Following @SkypeSupport on Twitter quickly provides an overview of where users are having issues.
One of the most accessible features of Skype for Windows Classic is the ability to monitor audio and video settings directly from the client. Prior to a call you can check out microphone, speakers and webcam from the Call Quality Information tool that shows up in a Contact’s conversation pane. During a call this information is also readily accessible from the Call Management Bar. This feature overcame an issue where one had to check Windows Sound and Video settings from the Control Panel – not readily found by the average consumer user.
So it was not a surprise when I came across the Tweet on the right. It poses a question I had checked out at some point when using Skype for Windows 8 on a desktop PC and a Microsoft Surface.
The response requires a couple of gestures or a few keystrokes:
- When in Skype bring up the charms by a gesture from the right on a touch screen or taking the mouse to either of the right corners on a mouse-based screen.
- Select Settings | Options and you’ll find the following:
It provides not only audio and video device information but also privacy settings.
What’s interesting it the “Default location for emergency calls” drop down box. Shown above is the (standard) warning seen when one selects “Canada”. Below is the warning that comes up when you select United Kingdom where the regulatory agency, Offcom, set some minimum requirements for emergency calls:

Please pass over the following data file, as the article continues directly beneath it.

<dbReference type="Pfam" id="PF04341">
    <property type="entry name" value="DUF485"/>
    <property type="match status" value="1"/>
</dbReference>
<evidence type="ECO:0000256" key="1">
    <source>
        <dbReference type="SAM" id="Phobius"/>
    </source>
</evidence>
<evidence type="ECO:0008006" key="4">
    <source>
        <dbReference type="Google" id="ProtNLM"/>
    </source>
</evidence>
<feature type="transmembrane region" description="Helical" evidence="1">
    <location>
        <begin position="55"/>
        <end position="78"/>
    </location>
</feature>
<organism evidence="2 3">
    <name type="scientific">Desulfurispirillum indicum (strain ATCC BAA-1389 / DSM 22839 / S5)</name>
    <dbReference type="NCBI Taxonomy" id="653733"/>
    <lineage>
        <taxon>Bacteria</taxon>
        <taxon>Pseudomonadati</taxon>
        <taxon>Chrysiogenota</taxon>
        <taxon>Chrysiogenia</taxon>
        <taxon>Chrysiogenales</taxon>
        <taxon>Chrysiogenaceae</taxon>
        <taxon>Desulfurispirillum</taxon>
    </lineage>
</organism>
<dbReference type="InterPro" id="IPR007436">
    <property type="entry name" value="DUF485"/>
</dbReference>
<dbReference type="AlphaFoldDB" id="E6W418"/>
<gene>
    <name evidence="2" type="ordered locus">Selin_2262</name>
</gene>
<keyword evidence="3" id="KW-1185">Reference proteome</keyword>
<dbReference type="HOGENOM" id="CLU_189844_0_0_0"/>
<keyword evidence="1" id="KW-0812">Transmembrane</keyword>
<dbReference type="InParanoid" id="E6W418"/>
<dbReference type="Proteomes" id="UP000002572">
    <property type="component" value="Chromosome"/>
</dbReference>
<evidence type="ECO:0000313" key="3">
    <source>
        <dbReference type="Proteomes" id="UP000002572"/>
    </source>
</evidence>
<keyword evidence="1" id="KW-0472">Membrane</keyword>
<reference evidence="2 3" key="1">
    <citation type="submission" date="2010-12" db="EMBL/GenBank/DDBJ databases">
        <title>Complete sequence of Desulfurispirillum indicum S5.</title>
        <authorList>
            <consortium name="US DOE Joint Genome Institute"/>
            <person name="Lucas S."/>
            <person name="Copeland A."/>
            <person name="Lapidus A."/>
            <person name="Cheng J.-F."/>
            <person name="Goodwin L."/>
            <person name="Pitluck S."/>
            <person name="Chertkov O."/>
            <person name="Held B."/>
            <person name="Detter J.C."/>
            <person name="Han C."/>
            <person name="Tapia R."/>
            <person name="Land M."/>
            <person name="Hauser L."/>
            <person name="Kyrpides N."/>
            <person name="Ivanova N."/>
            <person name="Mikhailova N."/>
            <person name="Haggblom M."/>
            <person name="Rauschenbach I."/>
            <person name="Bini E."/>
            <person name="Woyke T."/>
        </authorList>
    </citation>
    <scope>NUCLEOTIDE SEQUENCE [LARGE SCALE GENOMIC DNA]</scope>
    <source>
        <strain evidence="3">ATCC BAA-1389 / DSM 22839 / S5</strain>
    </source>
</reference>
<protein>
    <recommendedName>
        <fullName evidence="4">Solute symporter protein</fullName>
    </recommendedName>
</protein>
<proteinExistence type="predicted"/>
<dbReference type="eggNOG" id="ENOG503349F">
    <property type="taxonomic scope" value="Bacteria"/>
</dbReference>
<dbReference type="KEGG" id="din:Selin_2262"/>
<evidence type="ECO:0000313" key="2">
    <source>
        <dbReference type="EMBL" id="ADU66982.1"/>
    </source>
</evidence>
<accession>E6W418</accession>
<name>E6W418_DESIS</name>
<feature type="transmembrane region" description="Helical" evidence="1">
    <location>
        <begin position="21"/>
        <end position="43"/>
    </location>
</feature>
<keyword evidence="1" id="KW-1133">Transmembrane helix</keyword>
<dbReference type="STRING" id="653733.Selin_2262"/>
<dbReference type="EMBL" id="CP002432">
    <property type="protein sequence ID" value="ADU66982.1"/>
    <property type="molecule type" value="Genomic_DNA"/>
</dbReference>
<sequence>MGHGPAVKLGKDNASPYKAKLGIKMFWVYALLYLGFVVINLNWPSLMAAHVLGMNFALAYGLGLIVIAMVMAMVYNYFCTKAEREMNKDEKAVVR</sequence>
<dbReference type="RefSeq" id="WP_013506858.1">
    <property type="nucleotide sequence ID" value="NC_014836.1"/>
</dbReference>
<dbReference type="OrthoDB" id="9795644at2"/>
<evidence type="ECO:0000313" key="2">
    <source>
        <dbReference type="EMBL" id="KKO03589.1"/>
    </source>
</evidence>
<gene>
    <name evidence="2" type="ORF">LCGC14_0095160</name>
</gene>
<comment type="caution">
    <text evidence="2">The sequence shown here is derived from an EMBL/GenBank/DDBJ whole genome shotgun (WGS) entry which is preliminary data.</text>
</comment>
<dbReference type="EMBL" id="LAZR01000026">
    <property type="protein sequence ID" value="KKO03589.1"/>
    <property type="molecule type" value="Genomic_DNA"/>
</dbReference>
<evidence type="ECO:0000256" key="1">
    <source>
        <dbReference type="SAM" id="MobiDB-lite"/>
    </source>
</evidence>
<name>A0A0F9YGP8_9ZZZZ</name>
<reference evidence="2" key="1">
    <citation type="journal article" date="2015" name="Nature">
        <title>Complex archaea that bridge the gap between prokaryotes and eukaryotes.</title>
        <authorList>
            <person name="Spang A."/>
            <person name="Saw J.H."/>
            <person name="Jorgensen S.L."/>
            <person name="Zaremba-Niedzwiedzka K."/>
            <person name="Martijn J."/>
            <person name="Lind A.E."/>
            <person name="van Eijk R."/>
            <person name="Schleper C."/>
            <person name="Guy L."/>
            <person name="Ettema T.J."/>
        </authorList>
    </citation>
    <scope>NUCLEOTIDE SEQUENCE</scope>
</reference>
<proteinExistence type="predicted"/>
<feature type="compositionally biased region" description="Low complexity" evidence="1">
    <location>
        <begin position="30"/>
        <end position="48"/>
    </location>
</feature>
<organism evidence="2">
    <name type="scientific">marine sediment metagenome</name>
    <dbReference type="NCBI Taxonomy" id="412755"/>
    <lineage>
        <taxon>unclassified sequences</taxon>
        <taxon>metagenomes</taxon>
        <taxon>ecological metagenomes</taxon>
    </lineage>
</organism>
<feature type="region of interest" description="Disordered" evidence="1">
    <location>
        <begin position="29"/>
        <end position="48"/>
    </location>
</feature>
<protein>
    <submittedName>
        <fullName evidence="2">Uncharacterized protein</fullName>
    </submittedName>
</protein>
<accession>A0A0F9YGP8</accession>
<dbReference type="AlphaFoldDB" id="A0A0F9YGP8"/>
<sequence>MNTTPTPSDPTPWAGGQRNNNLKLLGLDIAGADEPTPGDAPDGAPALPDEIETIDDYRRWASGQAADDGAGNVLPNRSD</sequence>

Is the existence of this setting related to any activity to incorporate emergency calling into Skype features? It would certainly eliminate one obstacle to the lack of Canadian Skype Online numbers.
In this example from a Desktop, the microphone and speakers are from the Yamaha PSG-01MS Microphone Speaker; the webcam is a FREETALK Everyman HD webcam. However, on the Microsoft Surface I found that while Skype for Windows 8 would recognize headsets (mic and speakers), it would not recognize third party webcams, via its USB port.
Bottom line: Audio and Video settings when using Skype for Windows 8 can be found; it just requires a couple of extra swipes or keystrokes. Hopefully a Call Quality Information feature will appear in a future release of Skype for Windows 8. Meanwhile, if you are having difficulty with a Skype call, use Skype for Windows Classic on the Windows 8 Desktop to access the Call Quality Information feature during a call.